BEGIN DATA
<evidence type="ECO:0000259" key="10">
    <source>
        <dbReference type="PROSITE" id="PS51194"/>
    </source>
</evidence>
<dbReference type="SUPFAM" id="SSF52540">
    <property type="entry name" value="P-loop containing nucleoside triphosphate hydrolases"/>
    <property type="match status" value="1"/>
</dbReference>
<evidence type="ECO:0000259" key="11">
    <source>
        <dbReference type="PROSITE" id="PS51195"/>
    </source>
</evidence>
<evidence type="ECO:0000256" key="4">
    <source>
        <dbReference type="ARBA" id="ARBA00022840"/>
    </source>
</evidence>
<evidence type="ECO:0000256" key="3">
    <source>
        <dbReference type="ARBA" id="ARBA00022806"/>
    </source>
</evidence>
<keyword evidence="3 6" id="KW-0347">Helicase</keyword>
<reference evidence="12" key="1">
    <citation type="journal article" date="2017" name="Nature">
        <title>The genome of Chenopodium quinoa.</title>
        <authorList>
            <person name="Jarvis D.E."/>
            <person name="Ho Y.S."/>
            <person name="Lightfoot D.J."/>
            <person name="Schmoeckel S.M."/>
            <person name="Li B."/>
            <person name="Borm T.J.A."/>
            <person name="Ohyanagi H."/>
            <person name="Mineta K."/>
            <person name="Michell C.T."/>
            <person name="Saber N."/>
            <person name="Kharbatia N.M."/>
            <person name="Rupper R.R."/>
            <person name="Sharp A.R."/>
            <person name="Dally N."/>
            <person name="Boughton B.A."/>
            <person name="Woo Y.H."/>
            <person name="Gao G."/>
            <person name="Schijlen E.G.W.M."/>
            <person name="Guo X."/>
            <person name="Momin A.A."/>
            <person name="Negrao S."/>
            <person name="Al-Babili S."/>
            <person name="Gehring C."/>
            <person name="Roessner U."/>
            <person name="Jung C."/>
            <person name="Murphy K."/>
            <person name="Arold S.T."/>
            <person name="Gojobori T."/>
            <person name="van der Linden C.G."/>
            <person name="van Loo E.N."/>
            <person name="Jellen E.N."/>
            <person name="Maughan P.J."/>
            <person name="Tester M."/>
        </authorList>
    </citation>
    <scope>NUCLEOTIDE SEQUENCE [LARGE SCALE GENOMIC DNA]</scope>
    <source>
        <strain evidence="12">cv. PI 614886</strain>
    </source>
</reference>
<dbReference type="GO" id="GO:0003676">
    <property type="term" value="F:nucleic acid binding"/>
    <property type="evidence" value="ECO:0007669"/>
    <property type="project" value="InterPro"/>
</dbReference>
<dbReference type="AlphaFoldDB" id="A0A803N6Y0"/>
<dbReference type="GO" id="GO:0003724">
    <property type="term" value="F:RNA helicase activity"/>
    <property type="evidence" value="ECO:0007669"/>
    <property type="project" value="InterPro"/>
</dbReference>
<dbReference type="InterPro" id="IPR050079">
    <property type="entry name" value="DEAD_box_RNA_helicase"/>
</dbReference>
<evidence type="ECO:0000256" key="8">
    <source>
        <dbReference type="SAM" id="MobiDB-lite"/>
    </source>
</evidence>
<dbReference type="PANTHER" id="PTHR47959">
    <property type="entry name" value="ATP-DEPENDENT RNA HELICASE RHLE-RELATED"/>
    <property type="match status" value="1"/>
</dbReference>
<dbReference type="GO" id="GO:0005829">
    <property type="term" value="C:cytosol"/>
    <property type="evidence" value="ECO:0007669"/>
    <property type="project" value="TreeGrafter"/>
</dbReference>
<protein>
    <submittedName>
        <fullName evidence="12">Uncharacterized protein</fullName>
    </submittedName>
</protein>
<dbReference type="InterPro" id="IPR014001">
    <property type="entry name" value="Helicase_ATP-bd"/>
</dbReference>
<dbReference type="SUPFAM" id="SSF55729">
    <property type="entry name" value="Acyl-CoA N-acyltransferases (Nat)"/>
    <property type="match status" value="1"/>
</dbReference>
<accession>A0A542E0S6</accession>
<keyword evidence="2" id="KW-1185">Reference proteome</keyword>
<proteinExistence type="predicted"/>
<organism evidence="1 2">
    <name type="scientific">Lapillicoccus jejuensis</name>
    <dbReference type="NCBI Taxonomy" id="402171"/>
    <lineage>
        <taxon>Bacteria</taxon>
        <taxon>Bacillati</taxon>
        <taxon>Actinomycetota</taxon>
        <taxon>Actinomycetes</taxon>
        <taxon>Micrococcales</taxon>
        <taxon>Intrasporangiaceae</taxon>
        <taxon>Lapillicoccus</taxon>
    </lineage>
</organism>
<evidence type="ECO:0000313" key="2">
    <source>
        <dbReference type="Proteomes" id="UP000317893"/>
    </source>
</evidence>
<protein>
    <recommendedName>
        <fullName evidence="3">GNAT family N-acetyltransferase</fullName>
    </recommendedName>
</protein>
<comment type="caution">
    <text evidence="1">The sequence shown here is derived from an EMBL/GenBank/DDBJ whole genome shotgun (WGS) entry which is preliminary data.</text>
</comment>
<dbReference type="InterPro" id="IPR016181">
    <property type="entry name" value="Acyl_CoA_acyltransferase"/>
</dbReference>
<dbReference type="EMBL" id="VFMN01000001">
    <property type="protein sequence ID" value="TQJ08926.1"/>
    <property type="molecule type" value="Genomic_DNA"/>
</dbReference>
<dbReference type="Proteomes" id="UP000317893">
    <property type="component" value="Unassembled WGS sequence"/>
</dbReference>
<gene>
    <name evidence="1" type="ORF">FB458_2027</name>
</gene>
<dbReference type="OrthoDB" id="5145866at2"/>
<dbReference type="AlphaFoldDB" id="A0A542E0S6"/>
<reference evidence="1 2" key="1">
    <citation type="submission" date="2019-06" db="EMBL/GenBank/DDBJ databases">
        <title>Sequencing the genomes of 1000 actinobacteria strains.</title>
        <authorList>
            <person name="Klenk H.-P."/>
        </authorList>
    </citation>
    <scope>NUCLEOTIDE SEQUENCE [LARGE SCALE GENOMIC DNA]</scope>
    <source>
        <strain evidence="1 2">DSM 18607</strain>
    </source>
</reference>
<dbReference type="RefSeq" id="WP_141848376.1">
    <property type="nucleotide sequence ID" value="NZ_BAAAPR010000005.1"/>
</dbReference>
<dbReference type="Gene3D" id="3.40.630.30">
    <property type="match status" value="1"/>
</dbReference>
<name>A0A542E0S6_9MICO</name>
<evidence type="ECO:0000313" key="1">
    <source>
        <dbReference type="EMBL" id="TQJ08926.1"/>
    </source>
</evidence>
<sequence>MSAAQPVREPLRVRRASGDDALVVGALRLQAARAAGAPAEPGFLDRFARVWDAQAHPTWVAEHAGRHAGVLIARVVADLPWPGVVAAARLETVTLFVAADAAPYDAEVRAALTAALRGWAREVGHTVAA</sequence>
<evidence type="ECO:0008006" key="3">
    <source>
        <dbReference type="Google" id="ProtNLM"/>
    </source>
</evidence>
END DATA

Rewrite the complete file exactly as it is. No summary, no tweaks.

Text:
<evidence type="ECO:0000259" key="10">
    <source>
        <dbReference type="PROSITE" id="PS51194"/>
    </source>
</evidence>
<dbReference type="SUPFAM" id="SSF52540">
    <property type="entry name" value="P-loop containing nucleoside triphosphate hydrolases"/>
    <property type="match status" value="1"/>
</dbReference>
<evidence type="ECO:0000259" key="11">
    <source>
        <dbReference type="PROSITE" id="PS51195"/>
    </source>
</evidence>
<evidence type="ECO:0000256" key="4">
    <source>
        <dbReference type="ARBA" id="ARBA00022840"/>
    </source>
</evidence>
<evidence type="ECO:0000256" key="3">
    <source>
        <dbReference type="ARBA" id="ARBA00022806"/>
    </source>
</evidence>
<keyword evidence="3 6" id="KW-0347">Helicase</keyword>
<reference evidence="12" key="1">
    <citation type="journal article" date="2017" name="Nature">
        <title>The genome of Chenopodium quinoa.</title>
        <authorList>
            <person name="Jarvis D.E."/>
            <person name="Ho Y.S."/>
            <person name="Lightfoot D.J."/>
            <person name="Schmoeckel S.M."/>
            <person name="Li B."/>
            <person name="Borm T.J.A."/>
            <person name="Ohyanagi H."/>
            <person name="Mineta K."/>
            <person name="Michell C.T."/>
            <person name="Saber N."/>
            <person name="Kharbatia N.M."/>
            <person name="Rupper R.R."/>
            <person name="Sharp A.R."/>
            <person name="Dally N."/>
            <person name="Boughton B.A."/>
            <person name="Woo Y.H."/>
            <person name="Gao G."/>
            <person name="Schijlen E.G.W.M."/>
            <person name="Guo X."/>
            <person name="Momin A.A."/>
            <person name="Negrao S."/>
            <person name="Al-Babili S."/>
            <person name="Gehring C."/>
            <person name="Roessner U."/>
            <person name="Jung C."/>
            <person name="Murphy K."/>
            <person name="Arold S.T."/>
            <person name="Gojobori T."/>
            <person name="van der Linden C.G."/>
            <person name="van Loo E.N."/>
            <person name="Jellen E.N."/>
            <person name="Maughan P.J."/>
            <person name="Tester M."/>
        </authorList>
    </citation>
    <scope>NUCLEOTIDE SEQUENCE [LARGE SCALE GENOMIC DNA]</scope>
    <source>
        <strain evidence="12">cv. PI 614886</strain>
    </source>
</reference>
<dbReference type="GO" id="GO:0003676">
    <property type="term" value="F:nucleic acid binding"/>
    <property type="evidence" value="ECO:0007669"/>
    <property type="project" value="InterPro"/>
</dbReference>
<dbReference type="AlphaFoldDB" id="A0A803N6Y0"/>
<dbReference type="GO" id="GO:0003724">
    <property type="term" value="F:RNA helicase activity"/>
    <property type="evidence" value="ECO:0007669"/>
    <property type="project" value="InterPro"/>
</dbReference>
<dbReference type="InterPro" id="IPR050079">
    <property type="entry name" value="DEAD_box_RNA_helicase"/>
</dbReference>
<evidence type="ECO:0000256" key="8">
    <source>
        <dbReference type="SAM" id="MobiDB-lite"/>
    </source>
</evidence>
<dbReference type="PANTHER" id="PTHR47959">
    <property type="entry name" value="ATP-DEPENDENT RNA HELICASE RHLE-RELATED"/>
    <property type="match status" value="1"/>
</dbReference>
<dbReference type="GO" id="GO:0005829">
    <property type="term" value="C:cytosol"/>
    <property type="evidence" value="ECO:0007669"/>
    <property type="project" value="TreeGrafter"/>
</dbReference>
<protein>
    <submittedName>
        <fullName evidence="12">Uncharacterized protein</fullName>
    </submittedName>
</protein>
<dbReference type="InterPro" id="IPR014001">
    <property type="entry name" value="Helicase_ATP-bd"/>
</dbReference>
<dbReference type="SUPFAM" id="SSF55729">
    <property type="entry name" value="Acyl-CoA N-acyltransferases (Nat)"/>
    <property type="match status" value="1"/>
</dbReference>
<accession>A0A542E0S6</accession>
<keyword evidence="2" id="KW-1185">Reference proteome</keyword>
<proteinExistence type="predicted"/>
<organism evidence="1 2">
    <name type="scientific">Lapillicoccus jejuensis</name>
    <dbReference type="NCBI Taxonomy" id="402171"/>
    <lineage>
        <taxon>Bacteria</taxon>
        <taxon>Bacillati</taxon>
        <taxon>Actinomycetota</taxon>
        <taxon>Actinomycetes</taxon>
        <taxon>Micrococcales</taxon>
        <taxon>Intrasporangiaceae</taxon>
        <taxon>Lapillicoccus</taxon>
    </lineage>
</organism>
<evidence type="ECO:0000313" key="2">
    <source>
        <dbReference type="Proteomes" id="UP000317893"/>
    </source>
</evidence>
<protein>
    <recommendedName>
        <fullName evidence="3">GNAT family N-acetyltransferase</fullName>
    </recommendedName>
</protein>
<comment type="caution">
    <text evidence="1">The sequence shown here is derived from an EMBL/GenBank/DDBJ whole genome shotgun (WGS) entry which is preliminary data.</text>
</comment>
<dbReference type="InterPro" id="IPR016181">
    <property type="entry name" value="Acyl_CoA_acyltransferase"/>
</dbReference>
<dbReference type="EMBL" id="VFMN01000001">
    <property type="protein sequence ID" value="TQJ08926.1"/>
    <property type="molecule type" value="Genomic_DNA"/>
</dbReference>
<dbReference type="Proteomes" id="UP000317893">
    <property type="component" value="Unassembled WGS sequence"/>
</dbReference>
<gene>
    <name evidence="1" type="ORF">FB458_2027</name>
</gene>
<dbReference type="OrthoDB" id="5145866at2"/>
<dbReference type="AlphaFoldDB" id="A0A542E0S6"/>
<reference evidence="1 2" key="1">
    <citation type="submission" date="2019-06" db="EMBL/GenBank/DDBJ databases">
        <title>Sequencing the genomes of 1000 actinobacteria strains.</title>
        <authorList>
            <person name="Klenk H.-P."/>
        </authorList>
    </citation>
    <scope>NUCLEOTIDE SEQUENCE [LARGE SCALE GENOMIC DNA]</scope>
    <source>
        <strain evidence="1 2">DSM 18607</strain>
    </source>
</reference>
<dbReference type="RefSeq" id="WP_141848376.1">
    <property type="nucleotide sequence ID" value="NZ_BAAAPR010000005.1"/>
</dbReference>
<dbReference type="Gene3D" id="3.40.630.30">
    <property type="match status" value="1"/>
</dbReference>
<name>A0A542E0S6_9MICO</name>
<evidence type="ECO:0000313" key="1">
    <source>
        <dbReference type="EMBL" id="TQJ08926.1"/>
    </source>
</evidence>
<sequence>MSAAQPVREPLRVRRASGDDALVVGALRLQAARAAGAPAEPGFLDRFARVWDAQAHPTWVAEHAGRHAGVLIARVVADLPWPGVVAAARLETVTLFVAADAAPYDAEVRAALTAALRGWAREVGHTVAA</sequence>
<evidence type="ECO:0008006" key="3">
    <source>
        <dbReference type="Google" id="ProtNLM"/>
    </source>
</evidence>